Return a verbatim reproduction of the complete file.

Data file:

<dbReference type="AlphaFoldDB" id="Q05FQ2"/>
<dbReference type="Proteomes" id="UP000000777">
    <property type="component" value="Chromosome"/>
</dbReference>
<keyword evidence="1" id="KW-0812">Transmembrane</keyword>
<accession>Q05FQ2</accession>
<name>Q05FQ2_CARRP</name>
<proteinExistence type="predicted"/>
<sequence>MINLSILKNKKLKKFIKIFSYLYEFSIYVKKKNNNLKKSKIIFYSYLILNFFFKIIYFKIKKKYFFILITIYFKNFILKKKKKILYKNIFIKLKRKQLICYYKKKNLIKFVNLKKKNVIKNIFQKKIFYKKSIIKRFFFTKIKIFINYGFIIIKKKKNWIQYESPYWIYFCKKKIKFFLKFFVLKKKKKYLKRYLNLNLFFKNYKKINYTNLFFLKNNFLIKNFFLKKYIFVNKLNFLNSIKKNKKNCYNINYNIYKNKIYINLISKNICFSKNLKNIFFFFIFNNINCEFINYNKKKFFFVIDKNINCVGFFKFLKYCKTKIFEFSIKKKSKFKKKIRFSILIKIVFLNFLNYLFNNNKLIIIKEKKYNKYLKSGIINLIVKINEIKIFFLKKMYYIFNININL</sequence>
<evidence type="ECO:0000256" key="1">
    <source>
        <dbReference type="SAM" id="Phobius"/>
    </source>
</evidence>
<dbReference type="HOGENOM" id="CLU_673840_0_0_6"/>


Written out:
<dbReference type="AlphaFoldDB" id="Q05FQ2"/>
<dbReference type="Proteomes" id="UP000000777">
    <property type="component" value="Chromosome"/>
</dbReference>
<keyword evidence="1" id="KW-0812">Transmembrane</keyword>
<accession>Q05FQ2</accession>
<name>Q05FQ2_CARRP</name>
<proteinExistence type="predicted"/>
<sequence>MINLSILKNKKLKKFIKIFSYLYEFSIYVKKKNNNLKKSKIIFYSYLILNFFFKIIYFKIKKKYFFILITIYFKNFILKKKKKILYKNIFIKLKRKQLICYYKKKNLIKFVNLKKKNVIKNIFQKKIFYKKSIIKRFFFTKIKIFINYGFIIIKKKKNWIQYESPYWIYFCKKKIKFFLKFFVLKKKKKYLKRYLNLNLFFKNYKKINYTNLFFLKNNFLIKNFFLKKYIFVNKLNFLNSIKKNKKNCYNINYNIYKNKIYINLISKNICFSKNLKNIFFFFIFNNINCEFINYNKKKFFFVIDKNINCVGFFKFLKYCKTKIFEFSIKKKSKFKKKIRFSILIKIVFLNFLNYLFNNNKLIIIKEKKYNKYLKSGIINLIVKINEIKIFFLKKMYYIFNININL</sequence>
<evidence type="ECO:0000256" key="1">
    <source>
        <dbReference type="SAM" id="Phobius"/>
    </source>
</evidence>
<dbReference type="HOGENOM" id="CLU_673840_0_0_6"/>